The congressional response is summed up in the endless whining of our political class concerning the dangers of a government shutdown should congressional leaders fail to pass the budget or blank-check debt ceiling suspensions demanded by Mr. Obama. That the Congress of the United States has allowed itself to be put into the position of potential “nay-sayer” to the president, when the Constitution specifically puts in congressional hands the power and responsibility to make laws, to set the spending priorities and appropriate the money to meet them, is a sign of that body’s willful abdication of its constitutional role in order to provide its members with lifelong sinecures.
Of perhaps greatest real concern in the twilight of our republic is the mind-numbingly selfish attitude of a people that sees only benefits to be accrued from government spending. The free-rider problem, according to which groups will seek special benefits for themselves from general funds paid for by all, combines with legislative log-rolling to produce bloated budgets as legislators strike deals paying off one constituency in exchange for colleagues’ ability to pay off others, with no sense of any maximum total pay-off. What is missing in this equation is the very minimal sense of limits and of duty to the common good that can and should cabin the pursuit of self-interest.
Selfishness is natural, of course. We all are self-interested. And this is not purely a matter of original sin—our intrinsically flawed nature. If I am to take care of myself, my family, and even my community, I have to look out for myself, for example not allowing people to cheat me out of money I need to take care of those who depend on me. What turns self-interest properly understood into childish selfishness is the lack of awareness of our duties, or our rejection of them. When it comes to the national debt, unfortunately, our duties are all too easy to dismiss. For these duties are owed to our ancestors and to our children.
We owe the duty to our ancestors not to squander the good things they bequeathed to us. In the case of our nation, these constitute our way of life, and include the financial stability, constitutional forms, and republican character that once characterized our government and people. Having chosen to hate our ancestors, decrying Thomas Jefferson, for example, as a mere rapist slave-holder and the Constitution itself as a pact among oppressors, too many among our intellectuals and high officers of government have freed themselves from any feelings of responsibility (or gratitude) for their inheritance. In this way they also have freed themselves from any felt duty to support habits of thrift, constitutional provisions of limited powers, or even limits on their ability to make the nation as a whole pay for their dreams of a “better world” in which health care, college tuition, and any number of other good things are paid for by, well, somebody else.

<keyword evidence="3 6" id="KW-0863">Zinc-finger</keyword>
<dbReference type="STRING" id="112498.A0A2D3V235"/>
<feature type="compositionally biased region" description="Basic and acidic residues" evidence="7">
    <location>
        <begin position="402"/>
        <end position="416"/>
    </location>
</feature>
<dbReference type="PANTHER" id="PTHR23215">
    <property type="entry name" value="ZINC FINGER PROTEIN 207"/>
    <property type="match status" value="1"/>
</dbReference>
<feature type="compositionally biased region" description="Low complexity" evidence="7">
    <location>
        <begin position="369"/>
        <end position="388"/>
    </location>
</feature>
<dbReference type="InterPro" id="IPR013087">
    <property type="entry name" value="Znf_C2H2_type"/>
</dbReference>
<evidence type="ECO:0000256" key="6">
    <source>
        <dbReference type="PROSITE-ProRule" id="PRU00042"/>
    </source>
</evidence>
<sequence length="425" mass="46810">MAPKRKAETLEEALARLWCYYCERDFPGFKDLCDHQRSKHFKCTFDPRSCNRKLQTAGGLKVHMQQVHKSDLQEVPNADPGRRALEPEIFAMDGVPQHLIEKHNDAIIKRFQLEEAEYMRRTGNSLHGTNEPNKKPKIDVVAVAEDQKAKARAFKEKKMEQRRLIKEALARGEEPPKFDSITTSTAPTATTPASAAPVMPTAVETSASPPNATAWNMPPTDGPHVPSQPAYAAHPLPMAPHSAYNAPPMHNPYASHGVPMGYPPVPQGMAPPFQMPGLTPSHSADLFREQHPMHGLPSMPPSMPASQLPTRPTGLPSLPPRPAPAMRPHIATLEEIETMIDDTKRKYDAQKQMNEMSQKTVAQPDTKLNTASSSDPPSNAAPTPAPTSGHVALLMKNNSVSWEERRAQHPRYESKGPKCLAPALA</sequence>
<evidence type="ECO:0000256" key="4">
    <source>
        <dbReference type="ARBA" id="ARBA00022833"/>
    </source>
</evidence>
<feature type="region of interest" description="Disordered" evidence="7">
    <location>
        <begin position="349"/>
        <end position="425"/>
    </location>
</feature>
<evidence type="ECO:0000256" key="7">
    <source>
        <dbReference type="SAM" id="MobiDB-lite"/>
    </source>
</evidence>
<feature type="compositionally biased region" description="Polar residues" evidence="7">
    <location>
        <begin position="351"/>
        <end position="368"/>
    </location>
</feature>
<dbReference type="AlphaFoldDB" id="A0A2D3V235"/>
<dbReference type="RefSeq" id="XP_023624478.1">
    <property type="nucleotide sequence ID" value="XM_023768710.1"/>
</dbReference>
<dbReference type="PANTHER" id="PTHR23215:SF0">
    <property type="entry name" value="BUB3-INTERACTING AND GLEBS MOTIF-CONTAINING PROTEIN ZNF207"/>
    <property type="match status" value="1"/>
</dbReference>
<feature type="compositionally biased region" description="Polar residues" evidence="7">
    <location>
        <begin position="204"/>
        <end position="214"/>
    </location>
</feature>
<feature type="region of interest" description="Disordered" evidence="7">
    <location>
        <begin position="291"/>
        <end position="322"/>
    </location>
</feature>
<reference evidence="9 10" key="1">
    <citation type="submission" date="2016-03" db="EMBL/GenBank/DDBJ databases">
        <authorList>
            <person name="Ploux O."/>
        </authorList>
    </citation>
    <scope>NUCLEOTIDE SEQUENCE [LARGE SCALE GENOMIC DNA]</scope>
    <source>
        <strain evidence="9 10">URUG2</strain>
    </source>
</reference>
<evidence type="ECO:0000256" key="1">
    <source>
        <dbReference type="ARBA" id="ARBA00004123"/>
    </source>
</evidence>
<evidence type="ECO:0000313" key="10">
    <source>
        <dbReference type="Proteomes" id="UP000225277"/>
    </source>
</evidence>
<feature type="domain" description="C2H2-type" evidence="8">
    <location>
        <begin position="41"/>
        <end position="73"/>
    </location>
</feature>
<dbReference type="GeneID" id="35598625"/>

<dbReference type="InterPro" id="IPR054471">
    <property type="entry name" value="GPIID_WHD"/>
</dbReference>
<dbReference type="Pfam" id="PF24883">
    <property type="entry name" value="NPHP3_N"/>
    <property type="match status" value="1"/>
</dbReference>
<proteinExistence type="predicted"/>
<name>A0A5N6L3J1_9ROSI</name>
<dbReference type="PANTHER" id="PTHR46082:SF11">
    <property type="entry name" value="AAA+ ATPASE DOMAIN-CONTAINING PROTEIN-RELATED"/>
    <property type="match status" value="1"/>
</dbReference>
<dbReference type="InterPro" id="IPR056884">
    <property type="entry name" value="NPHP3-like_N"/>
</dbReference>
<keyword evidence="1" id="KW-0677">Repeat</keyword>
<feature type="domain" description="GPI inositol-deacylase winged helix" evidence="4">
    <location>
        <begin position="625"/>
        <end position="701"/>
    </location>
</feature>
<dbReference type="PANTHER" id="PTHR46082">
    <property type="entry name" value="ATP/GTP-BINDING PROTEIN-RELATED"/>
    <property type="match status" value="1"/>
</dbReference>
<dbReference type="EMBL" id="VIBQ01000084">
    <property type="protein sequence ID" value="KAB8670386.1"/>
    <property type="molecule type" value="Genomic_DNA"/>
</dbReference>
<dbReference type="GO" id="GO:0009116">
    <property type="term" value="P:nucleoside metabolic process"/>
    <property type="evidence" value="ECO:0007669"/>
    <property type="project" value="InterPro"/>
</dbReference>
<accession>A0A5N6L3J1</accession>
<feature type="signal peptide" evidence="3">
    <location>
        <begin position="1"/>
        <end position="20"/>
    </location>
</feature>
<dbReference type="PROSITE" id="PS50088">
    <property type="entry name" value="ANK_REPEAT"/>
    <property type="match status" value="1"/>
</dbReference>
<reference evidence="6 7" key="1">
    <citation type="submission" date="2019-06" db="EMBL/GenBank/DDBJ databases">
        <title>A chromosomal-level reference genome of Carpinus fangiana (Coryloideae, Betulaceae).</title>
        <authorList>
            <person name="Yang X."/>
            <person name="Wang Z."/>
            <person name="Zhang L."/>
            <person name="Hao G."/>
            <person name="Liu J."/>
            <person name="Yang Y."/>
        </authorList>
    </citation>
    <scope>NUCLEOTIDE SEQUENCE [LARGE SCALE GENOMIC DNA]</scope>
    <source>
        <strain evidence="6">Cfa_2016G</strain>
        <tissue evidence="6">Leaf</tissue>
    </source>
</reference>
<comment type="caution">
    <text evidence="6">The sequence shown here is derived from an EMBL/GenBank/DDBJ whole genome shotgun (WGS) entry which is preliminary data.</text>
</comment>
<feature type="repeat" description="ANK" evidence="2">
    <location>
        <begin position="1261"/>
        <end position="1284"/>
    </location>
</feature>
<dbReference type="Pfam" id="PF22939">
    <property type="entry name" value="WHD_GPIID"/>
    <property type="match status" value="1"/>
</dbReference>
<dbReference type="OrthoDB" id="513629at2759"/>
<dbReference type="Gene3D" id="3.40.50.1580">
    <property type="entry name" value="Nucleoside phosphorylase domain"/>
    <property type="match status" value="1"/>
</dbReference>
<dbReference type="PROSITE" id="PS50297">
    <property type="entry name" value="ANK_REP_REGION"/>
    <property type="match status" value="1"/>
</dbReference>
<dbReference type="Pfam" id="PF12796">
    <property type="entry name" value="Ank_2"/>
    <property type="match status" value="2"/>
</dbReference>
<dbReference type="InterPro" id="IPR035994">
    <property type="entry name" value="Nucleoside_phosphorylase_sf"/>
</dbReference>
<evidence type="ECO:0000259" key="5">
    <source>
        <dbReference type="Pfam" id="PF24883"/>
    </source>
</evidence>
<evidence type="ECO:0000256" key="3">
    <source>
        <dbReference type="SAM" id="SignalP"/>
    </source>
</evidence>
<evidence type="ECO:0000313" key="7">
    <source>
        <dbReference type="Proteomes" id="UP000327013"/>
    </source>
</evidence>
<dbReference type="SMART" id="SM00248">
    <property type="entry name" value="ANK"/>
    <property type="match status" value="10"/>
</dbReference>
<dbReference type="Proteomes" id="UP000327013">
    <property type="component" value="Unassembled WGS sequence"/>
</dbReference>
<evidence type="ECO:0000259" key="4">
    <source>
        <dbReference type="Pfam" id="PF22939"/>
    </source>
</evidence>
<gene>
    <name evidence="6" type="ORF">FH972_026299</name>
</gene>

To the sense of ingratitude toward our ancestors we have added a sense of contempt for our children and our children’s children. Those we allow to be born we may treat as coddled pets. But we do so, not because it is best for them, but rather because we ourselves do not want to do the hard work of teaching them to be adults, to watch them be hurt, to suffer for their own mistakes, and learn that the world does not revolve around them or their emotions of the moment. And in protecting them from all things we saddle our children with the costs of paying for that protection, telling ourselves that we are building a “better world” by wasting billions on ideological fantasies of a burning world, on subsidies for things we happen to want, and for various programs doing for us what we should do and pay for ourselves.
This will not end well, and in the likely event that we are alive when the bill comes due for decades of profligate selfishness, our children finally will be right to blame us for their bad feelings—in particular the feelings of hunger and hopelessness bred by a nation in bankruptcy.